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Sunday, January 2, 2011

Closing out 2010

Well, 2010 is here and gone. Lets see how I fared in my "2010 predictions" post.
I have reposted the content below, and made the original text italic. My comments are added below.

By my own judgement, out of 8 calls, here are the results.
1 Complete fail
4 Correct calls
3 Partial correct calls

Not too horrible. And honestly, how many readers thought What I wrote would happen?
Onto 2011 predictions in another post!
See 2010 summary/analysis below.

2010 Predictions

I made quite a few very specific predictions last year. This year I want to try something different. That is, to make a few general broad statements of where I think the markets will be 1 year from today.

This serves two purposes. One to provide a clear, concise view with less confusion in the predictions. Two to mimic what most people are trying to do, and that is pick a place to put some savings into.
  1. 2010 will reach a crisis in the US bond market. Interest rates will (if not already) become a concern and will need to be put in check. Rates will over all drift higher, squeezing the life out of the US government and economy. Rising rates will apply downward pressure on housing.
    a) Disclaimer: US rates will NOT be a concern if the US stock markets collapses in 2010. We are talking down for the count collapse.
    >> Complete FAIL on this prediction
  2. US stock market will be lower on 12/31/2010 than 12/31/2009. Guesstimate is a wide range, SPX 1,000 to as low as 500. Since that is pretty ridiculous range, I'll choose 750
    >> Partial correct. the 2010 low was 1,010. I'll call that a hit, (I said 1,000 as top end).
    >> But the market ended higher. Started year about 1125, ended 1257, for a 11.8% gain.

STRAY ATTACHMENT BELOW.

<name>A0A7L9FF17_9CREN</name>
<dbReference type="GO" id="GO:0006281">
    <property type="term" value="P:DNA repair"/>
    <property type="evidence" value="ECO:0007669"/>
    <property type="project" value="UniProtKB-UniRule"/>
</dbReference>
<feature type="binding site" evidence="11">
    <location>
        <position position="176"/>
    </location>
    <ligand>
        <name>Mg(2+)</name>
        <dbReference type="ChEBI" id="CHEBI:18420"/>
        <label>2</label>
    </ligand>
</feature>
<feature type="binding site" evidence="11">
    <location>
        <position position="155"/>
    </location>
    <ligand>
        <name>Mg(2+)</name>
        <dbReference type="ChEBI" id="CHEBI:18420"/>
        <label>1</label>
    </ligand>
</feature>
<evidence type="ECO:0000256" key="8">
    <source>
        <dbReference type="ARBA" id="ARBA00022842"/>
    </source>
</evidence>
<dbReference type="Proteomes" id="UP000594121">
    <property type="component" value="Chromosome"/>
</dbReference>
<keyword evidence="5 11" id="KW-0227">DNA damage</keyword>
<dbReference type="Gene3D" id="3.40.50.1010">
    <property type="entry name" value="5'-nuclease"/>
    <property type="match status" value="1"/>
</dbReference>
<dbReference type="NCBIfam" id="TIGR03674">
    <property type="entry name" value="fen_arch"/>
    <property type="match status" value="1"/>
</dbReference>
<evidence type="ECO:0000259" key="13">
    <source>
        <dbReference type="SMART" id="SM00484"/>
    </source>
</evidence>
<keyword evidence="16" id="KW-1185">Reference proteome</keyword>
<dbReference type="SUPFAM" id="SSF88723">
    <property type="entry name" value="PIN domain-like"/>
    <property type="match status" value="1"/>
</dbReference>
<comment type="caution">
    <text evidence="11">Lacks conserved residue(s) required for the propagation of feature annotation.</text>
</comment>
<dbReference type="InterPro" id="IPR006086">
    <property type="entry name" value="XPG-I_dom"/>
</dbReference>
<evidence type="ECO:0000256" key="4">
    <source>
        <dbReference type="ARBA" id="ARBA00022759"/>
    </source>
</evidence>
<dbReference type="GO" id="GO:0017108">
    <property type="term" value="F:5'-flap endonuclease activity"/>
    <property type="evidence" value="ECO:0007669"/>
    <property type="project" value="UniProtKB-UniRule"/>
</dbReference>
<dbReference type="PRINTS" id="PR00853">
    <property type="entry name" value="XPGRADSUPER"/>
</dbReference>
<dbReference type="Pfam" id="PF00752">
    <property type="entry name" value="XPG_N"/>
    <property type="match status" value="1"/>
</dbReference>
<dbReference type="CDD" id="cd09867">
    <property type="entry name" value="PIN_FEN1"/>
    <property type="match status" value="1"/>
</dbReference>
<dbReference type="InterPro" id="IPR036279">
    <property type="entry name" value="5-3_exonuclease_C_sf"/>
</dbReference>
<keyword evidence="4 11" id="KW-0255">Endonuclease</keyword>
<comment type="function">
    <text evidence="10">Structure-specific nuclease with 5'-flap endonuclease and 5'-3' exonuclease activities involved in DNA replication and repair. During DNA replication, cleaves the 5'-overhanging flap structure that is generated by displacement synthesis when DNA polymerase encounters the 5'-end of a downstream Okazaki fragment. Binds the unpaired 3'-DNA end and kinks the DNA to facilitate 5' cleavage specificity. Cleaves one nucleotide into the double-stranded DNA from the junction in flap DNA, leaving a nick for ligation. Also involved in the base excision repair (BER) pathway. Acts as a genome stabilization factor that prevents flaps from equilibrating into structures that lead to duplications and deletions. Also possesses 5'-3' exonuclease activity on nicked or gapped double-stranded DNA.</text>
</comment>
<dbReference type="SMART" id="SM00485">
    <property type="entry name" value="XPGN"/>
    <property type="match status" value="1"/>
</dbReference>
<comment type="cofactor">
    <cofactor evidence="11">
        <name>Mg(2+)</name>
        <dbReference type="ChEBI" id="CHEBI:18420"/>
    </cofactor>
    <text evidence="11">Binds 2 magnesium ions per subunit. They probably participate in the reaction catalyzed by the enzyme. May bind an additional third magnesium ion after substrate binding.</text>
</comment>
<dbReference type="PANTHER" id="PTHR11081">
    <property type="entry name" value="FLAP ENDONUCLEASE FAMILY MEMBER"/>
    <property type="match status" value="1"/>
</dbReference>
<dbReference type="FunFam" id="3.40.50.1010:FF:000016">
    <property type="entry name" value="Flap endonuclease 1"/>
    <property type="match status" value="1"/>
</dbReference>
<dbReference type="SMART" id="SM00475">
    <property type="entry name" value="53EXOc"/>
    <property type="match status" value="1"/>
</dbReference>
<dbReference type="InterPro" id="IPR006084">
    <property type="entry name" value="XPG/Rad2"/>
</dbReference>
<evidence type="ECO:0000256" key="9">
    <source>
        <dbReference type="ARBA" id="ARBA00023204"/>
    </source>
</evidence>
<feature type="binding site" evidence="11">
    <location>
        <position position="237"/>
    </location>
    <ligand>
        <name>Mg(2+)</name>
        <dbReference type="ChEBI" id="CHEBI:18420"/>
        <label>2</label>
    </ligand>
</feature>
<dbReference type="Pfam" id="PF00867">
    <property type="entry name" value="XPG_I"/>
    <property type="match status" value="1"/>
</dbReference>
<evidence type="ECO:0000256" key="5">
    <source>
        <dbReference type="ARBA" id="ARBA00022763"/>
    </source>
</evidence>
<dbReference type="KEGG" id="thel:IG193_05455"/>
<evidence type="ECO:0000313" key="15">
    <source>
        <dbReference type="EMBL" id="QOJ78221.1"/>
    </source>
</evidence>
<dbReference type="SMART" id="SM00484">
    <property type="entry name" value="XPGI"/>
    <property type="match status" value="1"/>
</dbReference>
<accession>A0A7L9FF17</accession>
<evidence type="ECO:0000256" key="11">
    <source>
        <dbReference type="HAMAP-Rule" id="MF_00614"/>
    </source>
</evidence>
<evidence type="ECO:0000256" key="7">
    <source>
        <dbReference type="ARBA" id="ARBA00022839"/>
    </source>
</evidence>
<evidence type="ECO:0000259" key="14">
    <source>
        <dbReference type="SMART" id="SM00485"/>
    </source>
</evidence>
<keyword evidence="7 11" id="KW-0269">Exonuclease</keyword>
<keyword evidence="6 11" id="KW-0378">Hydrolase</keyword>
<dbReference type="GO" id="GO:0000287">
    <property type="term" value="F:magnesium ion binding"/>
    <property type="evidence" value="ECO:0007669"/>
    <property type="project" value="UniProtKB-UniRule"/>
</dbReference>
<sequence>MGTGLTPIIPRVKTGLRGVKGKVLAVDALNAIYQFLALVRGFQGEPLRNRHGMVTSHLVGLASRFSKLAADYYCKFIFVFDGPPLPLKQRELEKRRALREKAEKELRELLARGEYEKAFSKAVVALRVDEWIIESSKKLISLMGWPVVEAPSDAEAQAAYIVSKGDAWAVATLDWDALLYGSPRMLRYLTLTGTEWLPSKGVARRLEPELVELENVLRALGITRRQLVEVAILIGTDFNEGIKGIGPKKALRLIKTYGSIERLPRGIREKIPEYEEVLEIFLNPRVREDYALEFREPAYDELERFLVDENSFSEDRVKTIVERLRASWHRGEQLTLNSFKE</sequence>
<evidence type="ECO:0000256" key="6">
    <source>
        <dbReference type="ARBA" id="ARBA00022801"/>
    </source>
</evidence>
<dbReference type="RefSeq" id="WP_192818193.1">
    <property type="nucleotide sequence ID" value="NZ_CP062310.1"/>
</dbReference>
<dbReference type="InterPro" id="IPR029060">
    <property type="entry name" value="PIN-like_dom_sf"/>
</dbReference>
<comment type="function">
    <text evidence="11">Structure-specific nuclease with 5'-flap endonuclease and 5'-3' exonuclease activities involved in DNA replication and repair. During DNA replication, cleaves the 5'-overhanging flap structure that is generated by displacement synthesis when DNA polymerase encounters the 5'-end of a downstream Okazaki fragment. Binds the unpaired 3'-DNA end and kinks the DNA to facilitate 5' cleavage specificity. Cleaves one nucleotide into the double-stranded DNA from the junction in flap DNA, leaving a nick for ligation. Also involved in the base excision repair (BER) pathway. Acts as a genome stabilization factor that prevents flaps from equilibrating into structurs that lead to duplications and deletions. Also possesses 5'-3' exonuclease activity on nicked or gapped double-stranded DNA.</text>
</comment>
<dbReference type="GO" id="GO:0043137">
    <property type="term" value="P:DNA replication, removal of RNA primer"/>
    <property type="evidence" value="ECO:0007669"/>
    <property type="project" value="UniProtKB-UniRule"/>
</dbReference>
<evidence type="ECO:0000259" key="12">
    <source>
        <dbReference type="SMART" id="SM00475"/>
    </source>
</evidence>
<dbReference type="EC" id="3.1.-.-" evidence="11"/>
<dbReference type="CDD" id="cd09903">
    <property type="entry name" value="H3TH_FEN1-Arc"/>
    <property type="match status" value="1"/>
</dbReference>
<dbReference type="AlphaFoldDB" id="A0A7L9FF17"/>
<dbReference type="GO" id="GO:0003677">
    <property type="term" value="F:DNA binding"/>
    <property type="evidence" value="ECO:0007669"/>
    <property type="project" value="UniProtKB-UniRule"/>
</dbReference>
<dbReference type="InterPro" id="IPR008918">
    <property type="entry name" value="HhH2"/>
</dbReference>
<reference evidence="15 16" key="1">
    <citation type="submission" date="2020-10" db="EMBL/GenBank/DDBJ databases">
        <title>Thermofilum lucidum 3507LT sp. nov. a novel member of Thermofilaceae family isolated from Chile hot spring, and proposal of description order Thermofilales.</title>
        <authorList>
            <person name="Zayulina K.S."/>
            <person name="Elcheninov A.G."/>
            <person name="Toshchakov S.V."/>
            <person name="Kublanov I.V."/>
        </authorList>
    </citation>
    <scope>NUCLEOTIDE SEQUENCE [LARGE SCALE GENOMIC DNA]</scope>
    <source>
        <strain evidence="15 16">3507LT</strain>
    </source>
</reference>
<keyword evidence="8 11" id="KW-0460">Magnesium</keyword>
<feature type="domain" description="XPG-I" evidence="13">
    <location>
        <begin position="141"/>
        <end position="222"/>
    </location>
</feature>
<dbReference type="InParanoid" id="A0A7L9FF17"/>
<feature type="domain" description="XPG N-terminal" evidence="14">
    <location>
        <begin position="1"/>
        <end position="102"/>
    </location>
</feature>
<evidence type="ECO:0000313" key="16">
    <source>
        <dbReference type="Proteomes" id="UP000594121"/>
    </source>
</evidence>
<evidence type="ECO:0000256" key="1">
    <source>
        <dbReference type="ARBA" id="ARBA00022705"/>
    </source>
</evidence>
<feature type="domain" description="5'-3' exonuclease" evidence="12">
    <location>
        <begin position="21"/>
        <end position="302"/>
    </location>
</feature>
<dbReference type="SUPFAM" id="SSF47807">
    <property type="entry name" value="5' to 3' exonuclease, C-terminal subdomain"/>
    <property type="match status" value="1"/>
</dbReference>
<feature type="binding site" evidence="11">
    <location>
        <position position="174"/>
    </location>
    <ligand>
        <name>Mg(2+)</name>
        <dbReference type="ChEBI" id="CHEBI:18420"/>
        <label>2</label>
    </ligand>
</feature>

3. Inflation, despite everyone's concerns will NOT manifest. However, Currency devaluation is possible, and that would be reflected in higher commodity prices. US Dollar gains strength first half of 2010 in general, and loses strength, in general towards end of 2010. US Dollar remains above the lower trend line, as depicted here (click) for 2010.
    >> Correct call. Dollar rallied, then pulled back hard. And it remained in the trend area.
  4. Precious metals (gold) will have major valuation issues between Q1 and as late as Q3, but should firm up between Q2 and Q4. I am very sketchy on time line, since precious metals valuation turn around will depend on US dollar, interest rates, and stock market fear.
    >> Correct call. Gold firmed up in August, and has made a huge run up
  5. With that said, Gold will end higher at the end of 2010 than current levels or at the very least rising rapidly to surpass current levels. (from it's low)
    >> Correct call, kinda duplicate to #4.
  6. US economy will NOT rebound, and will be in a quagmire of problems straight through 2012 and beyond.
    >> I believe this is a correct call, despite the pundits. Official unemployment is about 10%, real is closer to 20%. The Federal Reserve bank has announced more fiscal recklessness of printing, banks still don't have honest accounting. Government is over-spending to hold things above water. This is hardly a rebound, more like a drug fix to give pain relief.
  7. There will be major crisis in 2010, including, but not limited to: State(s) faulting on debt, counties failing (avoided in 2009), more countries failing, and in general, increasing unrest in the world (wars, terrorism, etc)
    >> Partial correct. We have seen Ireland, Greece under severe pressure. We have seen California and other states insolvent. Recently, we have seen states like Illinois call for bankruptcy of cities. However, we haven't seen a blow out like I expected. Band aides are holding back the dam from breaking. So no major crisis in 2010 per say.
  8. Protectionism will continue to rise (tariffs, refuse to trade, etc)
    NOTE: This is one potential event to destroy stock market valuations.
    >> Partial correct call. For the most part, to my surprise, it is mostly China starting to do this. I did expect more countries. China is hitting with various quote limitations on exports of commodities, but mostly concentrated on rare earth minerals.
this list is pretty broad. But it covers 8 specific points that can be judged on. Items 7/8 are a little squishy, but I should be able to look back to judge.

Feel free to put in the comments your own 2 cents, and I'll try to add them to my end of 2010 summary.

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